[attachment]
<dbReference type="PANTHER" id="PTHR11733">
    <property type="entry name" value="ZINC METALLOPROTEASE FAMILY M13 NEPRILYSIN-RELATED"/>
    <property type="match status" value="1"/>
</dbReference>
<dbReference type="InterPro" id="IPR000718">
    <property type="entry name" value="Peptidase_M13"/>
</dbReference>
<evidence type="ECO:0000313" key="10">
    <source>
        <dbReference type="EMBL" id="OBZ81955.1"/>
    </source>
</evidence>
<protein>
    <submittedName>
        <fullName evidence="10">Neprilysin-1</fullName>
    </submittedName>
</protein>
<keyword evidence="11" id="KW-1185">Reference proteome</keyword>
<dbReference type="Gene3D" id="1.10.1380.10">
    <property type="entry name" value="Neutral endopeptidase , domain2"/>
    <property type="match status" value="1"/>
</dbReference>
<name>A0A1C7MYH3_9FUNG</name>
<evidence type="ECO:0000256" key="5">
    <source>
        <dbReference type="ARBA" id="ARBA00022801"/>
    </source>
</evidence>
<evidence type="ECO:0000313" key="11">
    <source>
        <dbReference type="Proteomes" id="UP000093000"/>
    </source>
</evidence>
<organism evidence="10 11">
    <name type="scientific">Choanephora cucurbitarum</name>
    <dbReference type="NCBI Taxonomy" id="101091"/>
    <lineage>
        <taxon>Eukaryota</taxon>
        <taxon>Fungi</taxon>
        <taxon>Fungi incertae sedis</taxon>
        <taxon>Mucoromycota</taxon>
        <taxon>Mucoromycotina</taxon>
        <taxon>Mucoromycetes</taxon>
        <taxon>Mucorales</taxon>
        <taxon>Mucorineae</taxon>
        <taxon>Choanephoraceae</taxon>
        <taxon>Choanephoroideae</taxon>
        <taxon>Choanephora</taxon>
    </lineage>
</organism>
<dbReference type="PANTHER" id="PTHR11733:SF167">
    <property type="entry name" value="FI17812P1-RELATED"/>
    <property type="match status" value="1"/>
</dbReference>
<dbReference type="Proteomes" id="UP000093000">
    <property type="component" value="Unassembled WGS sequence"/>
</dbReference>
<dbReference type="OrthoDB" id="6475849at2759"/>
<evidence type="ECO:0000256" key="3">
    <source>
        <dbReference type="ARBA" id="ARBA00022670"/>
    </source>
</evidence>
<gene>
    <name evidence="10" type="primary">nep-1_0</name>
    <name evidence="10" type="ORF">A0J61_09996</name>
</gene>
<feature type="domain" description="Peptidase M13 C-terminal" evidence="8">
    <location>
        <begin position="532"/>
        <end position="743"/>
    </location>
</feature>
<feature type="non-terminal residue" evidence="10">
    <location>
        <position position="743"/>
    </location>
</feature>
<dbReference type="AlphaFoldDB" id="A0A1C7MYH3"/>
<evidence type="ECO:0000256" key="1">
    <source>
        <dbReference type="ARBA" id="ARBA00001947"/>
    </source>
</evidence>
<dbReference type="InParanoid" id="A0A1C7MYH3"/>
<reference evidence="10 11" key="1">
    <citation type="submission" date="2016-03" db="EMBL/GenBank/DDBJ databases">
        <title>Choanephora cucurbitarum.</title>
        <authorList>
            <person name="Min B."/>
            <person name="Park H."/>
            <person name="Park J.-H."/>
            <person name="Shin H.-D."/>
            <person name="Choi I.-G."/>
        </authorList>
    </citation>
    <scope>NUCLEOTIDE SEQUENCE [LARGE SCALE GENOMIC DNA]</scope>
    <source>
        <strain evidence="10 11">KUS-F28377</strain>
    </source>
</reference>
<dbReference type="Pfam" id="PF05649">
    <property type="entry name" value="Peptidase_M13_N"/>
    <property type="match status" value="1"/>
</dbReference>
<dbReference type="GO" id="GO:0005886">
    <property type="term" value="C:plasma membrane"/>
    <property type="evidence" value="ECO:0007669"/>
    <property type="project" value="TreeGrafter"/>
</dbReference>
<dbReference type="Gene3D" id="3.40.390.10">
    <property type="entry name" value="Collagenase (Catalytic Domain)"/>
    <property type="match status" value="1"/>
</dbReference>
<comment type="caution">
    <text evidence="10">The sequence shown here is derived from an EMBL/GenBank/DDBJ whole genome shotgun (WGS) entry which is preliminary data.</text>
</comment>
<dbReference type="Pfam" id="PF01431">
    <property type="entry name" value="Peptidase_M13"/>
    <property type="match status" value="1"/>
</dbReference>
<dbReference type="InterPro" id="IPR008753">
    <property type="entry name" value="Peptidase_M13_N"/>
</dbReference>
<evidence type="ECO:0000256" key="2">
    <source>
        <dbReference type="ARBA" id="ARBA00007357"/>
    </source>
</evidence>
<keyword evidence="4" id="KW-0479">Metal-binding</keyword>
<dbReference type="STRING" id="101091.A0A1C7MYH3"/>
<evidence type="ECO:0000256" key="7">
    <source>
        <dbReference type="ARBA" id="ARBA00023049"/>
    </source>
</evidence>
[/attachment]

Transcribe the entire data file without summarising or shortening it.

<dbReference type="PANTHER" id="PTHR11733">
    <property type="entry name" value="ZINC METALLOPROTEASE FAMILY M13 NEPRILYSIN-RELATED"/>
    <property type="match status" value="1"/>
</dbReference>
<dbReference type="InterPro" id="IPR000718">
    <property type="entry name" value="Peptidase_M13"/>
</dbReference>
<evidence type="ECO:0000313" key="10">
    <source>
        <dbReference type="EMBL" id="OBZ81955.1"/>
    </source>
</evidence>
<protein>
    <submittedName>
        <fullName evidence="10">Neprilysin-1</fullName>
    </submittedName>
</protein>
<keyword evidence="11" id="KW-1185">Reference proteome</keyword>
<dbReference type="Gene3D" id="1.10.1380.10">
    <property type="entry name" value="Neutral endopeptidase , domain2"/>
    <property type="match status" value="1"/>
</dbReference>
<name>A0A1C7MYH3_9FUNG</name>
<evidence type="ECO:0000256" key="5">
    <source>
        <dbReference type="ARBA" id="ARBA00022801"/>
    </source>
</evidence>
<evidence type="ECO:0000313" key="11">
    <source>
        <dbReference type="Proteomes" id="UP000093000"/>
    </source>
</evidence>
<organism evidence="10 11">
    <name type="scientific">Choanephora cucurbitarum</name>
    <dbReference type="NCBI Taxonomy" id="101091"/>
    <lineage>
        <taxon>Eukaryota</taxon>
        <taxon>Fungi</taxon>
        <taxon>Fungi incertae sedis</taxon>
        <taxon>Mucoromycota</taxon>
        <taxon>Mucoromycotina</taxon>
        <taxon>Mucoromycetes</taxon>
        <taxon>Mucorales</taxon>
        <taxon>Mucorineae</taxon>
        <taxon>Choanephoraceae</taxon>
        <taxon>Choanephoroideae</taxon>
        <taxon>Choanephora</taxon>
    </lineage>
</organism>
<dbReference type="PANTHER" id="PTHR11733:SF167">
    <property type="entry name" value="FI17812P1-RELATED"/>
    <property type="match status" value="1"/>
</dbReference>
<dbReference type="Proteomes" id="UP000093000">
    <property type="component" value="Unassembled WGS sequence"/>
</dbReference>
<dbReference type="OrthoDB" id="6475849at2759"/>
<evidence type="ECO:0000256" key="3">
    <source>
        <dbReference type="ARBA" id="ARBA00022670"/>
    </source>
</evidence>
<gene>
    <name evidence="10" type="primary">nep-1_0</name>
    <name evidence="10" type="ORF">A0J61_09996</name>
</gene>
<feature type="domain" description="Peptidase M13 C-terminal" evidence="8">
    <location>
        <begin position="532"/>
        <end position="743"/>
    </location>
</feature>
<feature type="non-terminal residue" evidence="10">
    <location>
        <position position="743"/>
    </location>
</feature>
<dbReference type="AlphaFoldDB" id="A0A1C7MYH3"/>
<evidence type="ECO:0000256" key="1">
    <source>
        <dbReference type="ARBA" id="ARBA00001947"/>
    </source>
</evidence>
<dbReference type="InParanoid" id="A0A1C7MYH3"/>
<reference evidence="10 11" key="1">
    <citation type="submission" date="2016-03" db="EMBL/GenBank/DDBJ databases">
        <title>Choanephora cucurbitarum.</title>
        <authorList>
            <person name="Min B."/>
            <person name="Park H."/>
            <person name="Park J.-H."/>
            <person name="Shin H.-D."/>
            <person name="Choi I.-G."/>
        </authorList>
    </citation>
    <scope>NUCLEOTIDE SEQUENCE [LARGE SCALE GENOMIC DNA]</scope>
    <source>
        <strain evidence="10 11">KUS-F28377</strain>
    </source>
</reference>
<dbReference type="Pfam" id="PF05649">
    <property type="entry name" value="Peptidase_M13_N"/>
    <property type="match status" value="1"/>
</dbReference>
<dbReference type="GO" id="GO:0005886">
    <property type="term" value="C:plasma membrane"/>
    <property type="evidence" value="ECO:0007669"/>
    <property type="project" value="TreeGrafter"/>
</dbReference>
<dbReference type="Gene3D" id="3.40.390.10">
    <property type="entry name" value="Collagenase (Catalytic Domain)"/>
    <property type="match status" value="1"/>
</dbReference>
<comment type="caution">
    <text evidence="10">The sequence shown here is derived from an EMBL/GenBank/DDBJ whole genome shotgun (WGS) entry which is preliminary data.</text>
</comment>
<dbReference type="Pfam" id="PF01431">
    <property type="entry name" value="Peptidase_M13"/>
    <property type="match status" value="1"/>
</dbReference>
<dbReference type="InterPro" id="IPR008753">
    <property type="entry name" value="Peptidase_M13_N"/>
</dbReference>
<evidence type="ECO:0000256" key="2">
    <source>
        <dbReference type="ARBA" id="ARBA00007357"/>
    </source>
</evidence>
<keyword evidence="4" id="KW-0479">Metal-binding</keyword>
<dbReference type="STRING" id="101091.A0A1C7MYH3"/>
<evidence type="ECO:0000256" key="7">
    <source>
        <dbReference type="ARBA" id="ARBA00023049"/>
    </source>
</evidence>